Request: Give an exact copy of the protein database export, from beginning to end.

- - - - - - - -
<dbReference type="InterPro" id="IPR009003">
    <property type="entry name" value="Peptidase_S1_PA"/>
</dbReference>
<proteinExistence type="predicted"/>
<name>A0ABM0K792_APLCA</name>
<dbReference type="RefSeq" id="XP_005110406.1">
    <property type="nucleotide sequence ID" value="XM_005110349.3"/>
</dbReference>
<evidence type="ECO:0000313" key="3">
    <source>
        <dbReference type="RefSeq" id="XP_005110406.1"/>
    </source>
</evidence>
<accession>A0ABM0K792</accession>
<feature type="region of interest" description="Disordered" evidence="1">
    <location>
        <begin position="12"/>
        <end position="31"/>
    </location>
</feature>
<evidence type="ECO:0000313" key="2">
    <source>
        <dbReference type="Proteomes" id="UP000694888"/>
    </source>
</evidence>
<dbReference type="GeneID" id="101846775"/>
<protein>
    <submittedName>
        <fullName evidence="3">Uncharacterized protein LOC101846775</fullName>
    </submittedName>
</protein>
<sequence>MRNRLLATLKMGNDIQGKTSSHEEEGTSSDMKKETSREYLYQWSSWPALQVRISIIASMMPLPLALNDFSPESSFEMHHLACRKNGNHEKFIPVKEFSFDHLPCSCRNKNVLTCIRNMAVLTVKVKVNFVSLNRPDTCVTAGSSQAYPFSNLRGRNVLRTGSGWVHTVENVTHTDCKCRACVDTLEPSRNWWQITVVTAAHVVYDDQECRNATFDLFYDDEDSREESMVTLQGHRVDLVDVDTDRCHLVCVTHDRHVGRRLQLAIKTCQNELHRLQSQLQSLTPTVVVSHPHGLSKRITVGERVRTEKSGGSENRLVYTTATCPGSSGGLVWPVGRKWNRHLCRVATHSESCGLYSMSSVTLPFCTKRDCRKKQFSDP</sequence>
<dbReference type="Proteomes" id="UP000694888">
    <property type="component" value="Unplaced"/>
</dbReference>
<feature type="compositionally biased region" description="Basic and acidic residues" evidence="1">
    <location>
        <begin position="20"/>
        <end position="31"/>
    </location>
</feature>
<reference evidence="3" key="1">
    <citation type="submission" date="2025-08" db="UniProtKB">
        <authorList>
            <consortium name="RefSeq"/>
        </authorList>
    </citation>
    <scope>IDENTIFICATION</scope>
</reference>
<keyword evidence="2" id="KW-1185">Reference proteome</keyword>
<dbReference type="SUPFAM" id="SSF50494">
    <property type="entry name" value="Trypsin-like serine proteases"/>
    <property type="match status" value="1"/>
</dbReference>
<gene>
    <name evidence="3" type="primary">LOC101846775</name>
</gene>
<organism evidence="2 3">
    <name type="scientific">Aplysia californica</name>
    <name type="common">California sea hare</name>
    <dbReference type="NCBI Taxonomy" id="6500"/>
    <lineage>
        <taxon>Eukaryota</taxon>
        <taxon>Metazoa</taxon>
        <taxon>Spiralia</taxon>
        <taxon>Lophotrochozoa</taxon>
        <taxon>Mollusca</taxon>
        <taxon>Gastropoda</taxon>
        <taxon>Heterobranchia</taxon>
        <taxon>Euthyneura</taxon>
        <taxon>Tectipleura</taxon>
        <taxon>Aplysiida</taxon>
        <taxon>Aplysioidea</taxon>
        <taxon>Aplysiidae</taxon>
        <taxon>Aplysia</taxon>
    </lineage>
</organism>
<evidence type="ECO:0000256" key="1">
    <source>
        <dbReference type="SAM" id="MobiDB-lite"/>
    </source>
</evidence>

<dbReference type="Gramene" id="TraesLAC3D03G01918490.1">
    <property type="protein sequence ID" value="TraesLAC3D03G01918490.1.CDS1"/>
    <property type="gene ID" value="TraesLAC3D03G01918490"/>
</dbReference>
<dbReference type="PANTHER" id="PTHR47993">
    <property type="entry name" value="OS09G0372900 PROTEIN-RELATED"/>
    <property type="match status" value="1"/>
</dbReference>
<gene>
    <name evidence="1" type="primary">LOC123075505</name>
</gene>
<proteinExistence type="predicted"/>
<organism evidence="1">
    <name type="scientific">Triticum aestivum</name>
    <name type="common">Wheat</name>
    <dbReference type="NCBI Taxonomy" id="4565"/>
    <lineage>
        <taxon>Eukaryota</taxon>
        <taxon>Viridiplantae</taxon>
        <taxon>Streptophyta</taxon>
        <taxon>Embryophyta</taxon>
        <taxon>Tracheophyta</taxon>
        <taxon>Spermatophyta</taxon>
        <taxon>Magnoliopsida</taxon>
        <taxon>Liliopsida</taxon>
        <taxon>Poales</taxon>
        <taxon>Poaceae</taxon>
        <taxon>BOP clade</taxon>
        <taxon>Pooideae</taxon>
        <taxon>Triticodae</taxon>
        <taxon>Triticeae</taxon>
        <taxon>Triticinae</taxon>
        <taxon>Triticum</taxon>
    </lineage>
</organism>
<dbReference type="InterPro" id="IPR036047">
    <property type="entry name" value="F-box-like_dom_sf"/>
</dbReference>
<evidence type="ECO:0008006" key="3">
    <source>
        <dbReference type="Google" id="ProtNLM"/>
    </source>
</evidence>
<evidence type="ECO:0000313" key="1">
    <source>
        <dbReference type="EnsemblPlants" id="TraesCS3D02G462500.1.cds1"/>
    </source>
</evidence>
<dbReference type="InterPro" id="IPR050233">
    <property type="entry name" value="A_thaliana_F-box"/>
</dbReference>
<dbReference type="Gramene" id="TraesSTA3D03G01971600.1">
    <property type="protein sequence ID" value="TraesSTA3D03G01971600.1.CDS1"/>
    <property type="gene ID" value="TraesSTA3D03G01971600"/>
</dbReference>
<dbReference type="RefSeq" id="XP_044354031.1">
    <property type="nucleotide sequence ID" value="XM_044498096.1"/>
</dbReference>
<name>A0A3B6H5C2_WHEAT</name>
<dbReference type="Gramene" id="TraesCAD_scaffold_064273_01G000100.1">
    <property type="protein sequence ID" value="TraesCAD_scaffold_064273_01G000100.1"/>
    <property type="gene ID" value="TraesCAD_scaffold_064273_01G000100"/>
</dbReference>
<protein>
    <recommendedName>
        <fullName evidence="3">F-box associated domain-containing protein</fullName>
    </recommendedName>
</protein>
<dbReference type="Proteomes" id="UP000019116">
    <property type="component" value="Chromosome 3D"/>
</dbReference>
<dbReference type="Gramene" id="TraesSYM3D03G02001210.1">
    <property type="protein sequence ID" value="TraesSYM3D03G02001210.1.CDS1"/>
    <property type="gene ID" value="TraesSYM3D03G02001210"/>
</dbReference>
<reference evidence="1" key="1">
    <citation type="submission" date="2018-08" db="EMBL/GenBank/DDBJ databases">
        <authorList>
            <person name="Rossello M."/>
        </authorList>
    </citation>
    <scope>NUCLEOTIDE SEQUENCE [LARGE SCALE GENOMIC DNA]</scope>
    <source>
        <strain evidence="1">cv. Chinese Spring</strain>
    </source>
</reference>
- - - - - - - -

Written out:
<dbReference type="InterPro" id="IPR009003">
    <property type="entry name" value="Peptidase_S1_PA"/>
</dbReference>
<proteinExistence type="predicted"/>
<name>A0ABM0K792_APLCA</name>
<dbReference type="RefSeq" id="XP_005110406.1">
    <property type="nucleotide sequence ID" value="XM_005110349.3"/>
</dbReference>
<evidence type="ECO:0000313" key="3">
    <source>
        <dbReference type="RefSeq" id="XP_005110406.1"/>
    </source>
</evidence>
<accession>A0ABM0K792</accession>
<feature type="region of interest" description="Disordered" evidence="1">
    <location>
        <begin position="12"/>
        <end position="31"/>
    </location>
</feature>
<evidence type="ECO:0000313" key="2">
    <source>
        <dbReference type="Proteomes" id="UP000694888"/>
    </source>
</evidence>
<dbReference type="GeneID" id="101846775"/>
<protein>
    <submittedName>
        <fullName evidence="3">Uncharacterized protein LOC101846775</fullName>
    </submittedName>
</protein>
<sequence>MRNRLLATLKMGNDIQGKTSSHEEEGTSSDMKKETSREYLYQWSSWPALQVRISIIASMMPLPLALNDFSPESSFEMHHLACRKNGNHEKFIPVKEFSFDHLPCSCRNKNVLTCIRNMAVLTVKVKVNFVSLNRPDTCVTAGSSQAYPFSNLRGRNVLRTGSGWVHTVENVTHTDCKCRACVDTLEPSRNWWQITVVTAAHVVYDDQECRNATFDLFYDDEDSREESMVTLQGHRVDLVDVDTDRCHLVCVTHDRHVGRRLQLAIKTCQNELHRLQSQLQSLTPTVVVSHPHGLSKRITVGERVRTEKSGGSENRLVYTTATCPGSSGGLVWPVGRKWNRHLCRVATHSESCGLYSMSSVTLPFCTKRDCRKKQFSDP</sequence>
<dbReference type="Proteomes" id="UP000694888">
    <property type="component" value="Unplaced"/>
</dbReference>
<feature type="compositionally biased region" description="Basic and acidic residues" evidence="1">
    <location>
        <begin position="20"/>
        <end position="31"/>
    </location>
</feature>
<reference evidence="3" key="1">
    <citation type="submission" date="2025-08" db="UniProtKB">
        <authorList>
            <consortium name="RefSeq"/>
        </authorList>
    </citation>
    <scope>IDENTIFICATION</scope>
</reference>
<keyword evidence="2" id="KW-1185">Reference proteome</keyword>
<dbReference type="SUPFAM" id="SSF50494">
    <property type="entry name" value="Trypsin-like serine proteases"/>
    <property type="match status" value="1"/>
</dbReference>
<gene>
    <name evidence="3" type="primary">LOC101846775</name>
</gene>
<organism evidence="2 3">
    <name type="scientific">Aplysia californica</name>
    <name type="common">California sea hare</name>
    <dbReference type="NCBI Taxonomy" id="6500"/>
    <lineage>
        <taxon>Eukaryota</taxon>
        <taxon>Metazoa</taxon>
        <taxon>Spiralia</taxon>
        <taxon>Lophotrochozoa</taxon>
        <taxon>Mollusca</taxon>
        <taxon>Gastropoda</taxon>
        <taxon>Heterobranchia</taxon>
        <taxon>Euthyneura</taxon>
        <taxon>Tectipleura</taxon>
        <taxon>Aplysiida</taxon>
        <taxon>Aplysioidea</taxon>
        <taxon>Aplysiidae</taxon>
        <taxon>Aplysia</taxon>
    </lineage>
</organism>
<evidence type="ECO:0000256" key="1">
    <source>
        <dbReference type="SAM" id="MobiDB-lite"/>
    </source>
</evidence>

<dbReference type="Gramene" id="TraesLAC3D03G01918490.1">
    <property type="protein sequence ID" value="TraesLAC3D03G01918490.1.CDS1"/>
    <property type="gene ID" value="TraesLAC3D03G01918490"/>
</dbReference>
<dbReference type="PANTHER" id="PTHR47993">
    <property type="entry name" value="OS09G0372900 PROTEIN-RELATED"/>
    <property type="match status" value="1"/>
</dbReference>
<gene>
    <name evidence="1" type="primary">LOC123075505</name>
</gene>
<proteinExistence type="predicted"/>
<organism evidence="1">
    <name type="scientific">Triticum aestivum</name>
    <name type="common">Wheat</name>
    <dbReference type="NCBI Taxonomy" id="4565"/>
    <lineage>
        <taxon>Eukaryota</taxon>
        <taxon>Viridiplantae</taxon>
        <taxon>Streptophyta</taxon>
        <taxon>Embryophyta</taxon>
        <taxon>Tracheophyta</taxon>
        <taxon>Spermatophyta</taxon>
        <taxon>Magnoliopsida</taxon>
        <taxon>Liliopsida</taxon>
        <taxon>Poales</taxon>
        <taxon>Poaceae</taxon>
        <taxon>BOP clade</taxon>
        <taxon>Pooideae</taxon>
        <taxon>Triticodae</taxon>
        <taxon>Triticeae</taxon>
        <taxon>Triticinae</taxon>
        <taxon>Triticum</taxon>
    </lineage>
</organism>
<dbReference type="InterPro" id="IPR036047">
    <property type="entry name" value="F-box-like_dom_sf"/>
</dbReference>
<evidence type="ECO:0008006" key="3">
    <source>
        <dbReference type="Google" id="ProtNLM"/>
    </source>
</evidence>
<evidence type="ECO:0000313" key="1">
    <source>
        <dbReference type="EnsemblPlants" id="TraesCS3D02G462500.1.cds1"/>
    </source>
</evidence>
<dbReference type="InterPro" id="IPR050233">
    <property type="entry name" value="A_thaliana_F-box"/>
</dbReference>
<dbReference type="Gramene" id="TraesSTA3D03G01971600.1">
    <property type="protein sequence ID" value="TraesSTA3D03G01971600.1.CDS1"/>
    <property type="gene ID" value="TraesSTA3D03G01971600"/>
</dbReference>
<dbReference type="RefSeq" id="XP_044354031.1">
    <property type="nucleotide sequence ID" value="XM_044498096.1"/>
</dbReference>
<name>A0A3B6H5C2_WHEAT</name>
<dbReference type="Gramene" id="TraesCAD_scaffold_064273_01G000100.1">
    <property type="protein sequence ID" value="TraesCAD_scaffold_064273_01G000100.1"/>
    <property type="gene ID" value="TraesCAD_scaffold_064273_01G000100"/>
</dbReference>
<protein>
    <recommendedName>
        <fullName evidence="3">F-box associated domain-containing protein</fullName>
    </recommendedName>
</protein>
<dbReference type="Proteomes" id="UP000019116">
    <property type="component" value="Chromosome 3D"/>
</dbReference>
<dbReference type="Gramene" id="TraesSYM3D03G02001210.1">
    <property type="protein sequence ID" value="TraesSYM3D03G02001210.1.CDS1"/>
    <property type="gene ID" value="TraesSYM3D03G02001210"/>
</dbReference>
<reference evidence="1" key="1">
    <citation type="submission" date="2018-08" db="EMBL/GenBank/DDBJ databases">
        <authorList>
            <person name="Rossello M."/>
        </authorList>
    </citation>
    <scope>NUCLEOTIDE SEQUENCE [LARGE SCALE GENOMIC DNA]</scope>
    <source>
        <strain evidence="1">cv. Chinese Spring</strain>
    </source>
</reference>